There is beauty all around us, but never more dynamic than when the aesthetic beauty of a child’s artwork meets the heartfelt beauty of wanting to make the world a better place. This collision of tangible art and a more abstract desire to make a positive contribution to the earth and its inhabitants is the backbone of Fletcher Elementary’s grant-funded work, “making the world a better place, one piece of art at a time.”
Earlier this school year, Fletcher Elementary received $1000 in Crayola art supplies and $2500 in cash to support the art program through Crayola’s partnership with the National Association of Elementary School Principals and the Championing Creatively Alive Children grant.
Fletcher teachers and children were thrilled to see the Crayola art supplies arrive. Many of us watched the truck be unloaded and the stacks of boxes piled high in our school office. If you looked up the words “motivation” and “inspiration” in the dictionary, you’d see a picture of that exact moment at our school. Smiles, giggles, excitement and gratitude abound. The children couldn’t wait to get started and the new art supplies provided both historical favorites and experiences with a variety of new media.
Guided by Art Teacher M.C. Baker and School Counselor Lisa Coale, the students’ first theme focused on kindness. “Be Caring” is a schoolwide expectation in Fletcher, and what better way to show caring than to be thankful. Since this project took place around the Thanksgiving holiday, students and staff expressing gratitude seemed a logical springboard for our artwork. Our students created “kindness rocks,” palm stones that portrayed stunningly vibrant designs that represented the aesthetic beauty of incredible art. After wrapping the stones in tissue paper and designing individual gift boxes, our entire school gathered for a kindness rock exchange. Students gave their palm stones to each other, and at the same time shared why they are thankful. This was truly a celebration of kindness, gratitude and amazing art that was possible only with the support of this grant. Gatherings such as this are the backbone of community-building in our school, but never with such flair as when we added the creativity of artwork, in which our children took great pride and a sense of accomplishment.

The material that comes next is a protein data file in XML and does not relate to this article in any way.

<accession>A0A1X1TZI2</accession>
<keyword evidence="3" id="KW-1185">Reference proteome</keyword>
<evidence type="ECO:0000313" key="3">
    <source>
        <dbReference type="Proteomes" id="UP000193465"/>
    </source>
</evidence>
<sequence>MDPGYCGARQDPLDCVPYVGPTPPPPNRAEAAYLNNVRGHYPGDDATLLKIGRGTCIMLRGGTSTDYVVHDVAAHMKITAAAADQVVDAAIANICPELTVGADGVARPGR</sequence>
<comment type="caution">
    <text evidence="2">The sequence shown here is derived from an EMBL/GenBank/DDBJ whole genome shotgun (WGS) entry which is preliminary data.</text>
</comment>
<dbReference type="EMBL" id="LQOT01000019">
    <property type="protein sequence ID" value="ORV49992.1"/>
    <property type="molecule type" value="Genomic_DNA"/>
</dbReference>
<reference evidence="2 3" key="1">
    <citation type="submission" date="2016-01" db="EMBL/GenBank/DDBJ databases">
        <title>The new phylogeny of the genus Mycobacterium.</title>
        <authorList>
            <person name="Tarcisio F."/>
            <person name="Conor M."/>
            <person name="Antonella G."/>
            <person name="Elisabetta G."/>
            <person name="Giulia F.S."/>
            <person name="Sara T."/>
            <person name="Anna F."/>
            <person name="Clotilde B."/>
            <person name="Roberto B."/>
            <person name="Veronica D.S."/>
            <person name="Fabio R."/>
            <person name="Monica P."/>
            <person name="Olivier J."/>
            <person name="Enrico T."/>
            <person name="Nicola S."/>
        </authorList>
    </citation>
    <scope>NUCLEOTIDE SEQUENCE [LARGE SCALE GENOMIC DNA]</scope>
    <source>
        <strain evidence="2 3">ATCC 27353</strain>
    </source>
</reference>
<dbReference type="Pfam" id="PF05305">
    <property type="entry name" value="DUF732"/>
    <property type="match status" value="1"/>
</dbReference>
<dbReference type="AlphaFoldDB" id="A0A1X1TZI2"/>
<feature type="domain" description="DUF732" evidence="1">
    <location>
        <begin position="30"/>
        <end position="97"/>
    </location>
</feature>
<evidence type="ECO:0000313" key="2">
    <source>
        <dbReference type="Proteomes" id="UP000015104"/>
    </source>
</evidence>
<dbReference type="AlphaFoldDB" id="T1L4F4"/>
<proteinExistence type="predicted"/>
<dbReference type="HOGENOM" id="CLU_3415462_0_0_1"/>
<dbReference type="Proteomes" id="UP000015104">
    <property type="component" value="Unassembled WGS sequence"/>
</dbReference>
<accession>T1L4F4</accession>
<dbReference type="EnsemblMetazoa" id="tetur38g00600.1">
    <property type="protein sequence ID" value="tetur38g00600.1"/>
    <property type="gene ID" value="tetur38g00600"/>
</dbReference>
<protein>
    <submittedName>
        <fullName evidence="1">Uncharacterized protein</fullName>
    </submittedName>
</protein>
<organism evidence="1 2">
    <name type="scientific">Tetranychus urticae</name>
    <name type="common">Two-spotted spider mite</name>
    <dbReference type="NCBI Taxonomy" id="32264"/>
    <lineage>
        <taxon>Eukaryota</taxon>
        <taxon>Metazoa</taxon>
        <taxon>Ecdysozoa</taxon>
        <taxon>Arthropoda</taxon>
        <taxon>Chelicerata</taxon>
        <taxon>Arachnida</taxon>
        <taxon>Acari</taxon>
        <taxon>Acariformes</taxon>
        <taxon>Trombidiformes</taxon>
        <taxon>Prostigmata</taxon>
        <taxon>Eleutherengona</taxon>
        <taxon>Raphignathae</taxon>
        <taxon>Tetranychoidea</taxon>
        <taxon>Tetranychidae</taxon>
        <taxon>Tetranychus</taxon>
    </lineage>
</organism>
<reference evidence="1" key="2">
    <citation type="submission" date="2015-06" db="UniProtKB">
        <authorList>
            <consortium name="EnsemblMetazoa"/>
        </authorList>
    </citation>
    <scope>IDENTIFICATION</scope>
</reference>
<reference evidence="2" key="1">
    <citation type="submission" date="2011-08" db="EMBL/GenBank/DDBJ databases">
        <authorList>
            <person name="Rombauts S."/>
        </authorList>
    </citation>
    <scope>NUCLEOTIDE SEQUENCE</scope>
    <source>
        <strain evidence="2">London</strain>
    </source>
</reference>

In subsequent weeks, students shifted their focus to noticing beauty in the natural world and capturing its essence through art. Since curricular integration, particularly literacy, is a goal in our school, our Art Teacher, M.C. Baker worked with classroom teachers to create books with each classroom. Classes worked with themes that corresponded with our Four Winds Nature Program, a hands-on science initiative that immerses children in the wonder of the natural world. Classes explored themes such as color in nature, animals, sound, community togetherness, Vermont and space. Students created artwork and associated writing that have been professionally reproduced in full color to create books that children and families will cherish, and which help children be more mindful and purposeful about seeking out and appreciating the beauty of our world. Teachers appreciated the strong connection between art and literacy. Knowing that not all students learn the same way, and there are multiple pathways to understanding and demonstrating competence, this work has solidified creative efforts as a means of teaching virtually any student any subject and letting them show their understanding.
Supporting students in showing and demonstrating kindness, as well as finding and appreciating beauty in the natural world, was our goal. And we made it! Through amazing conversation, art and collaboration, our students are both better artists and people, as are the adults. Thanks to Crayola and the NAESP for your support of our school and children. No doubt we will all reap the benefits. The children really are our future. The future of art. The future of kindness. And the future of beauty.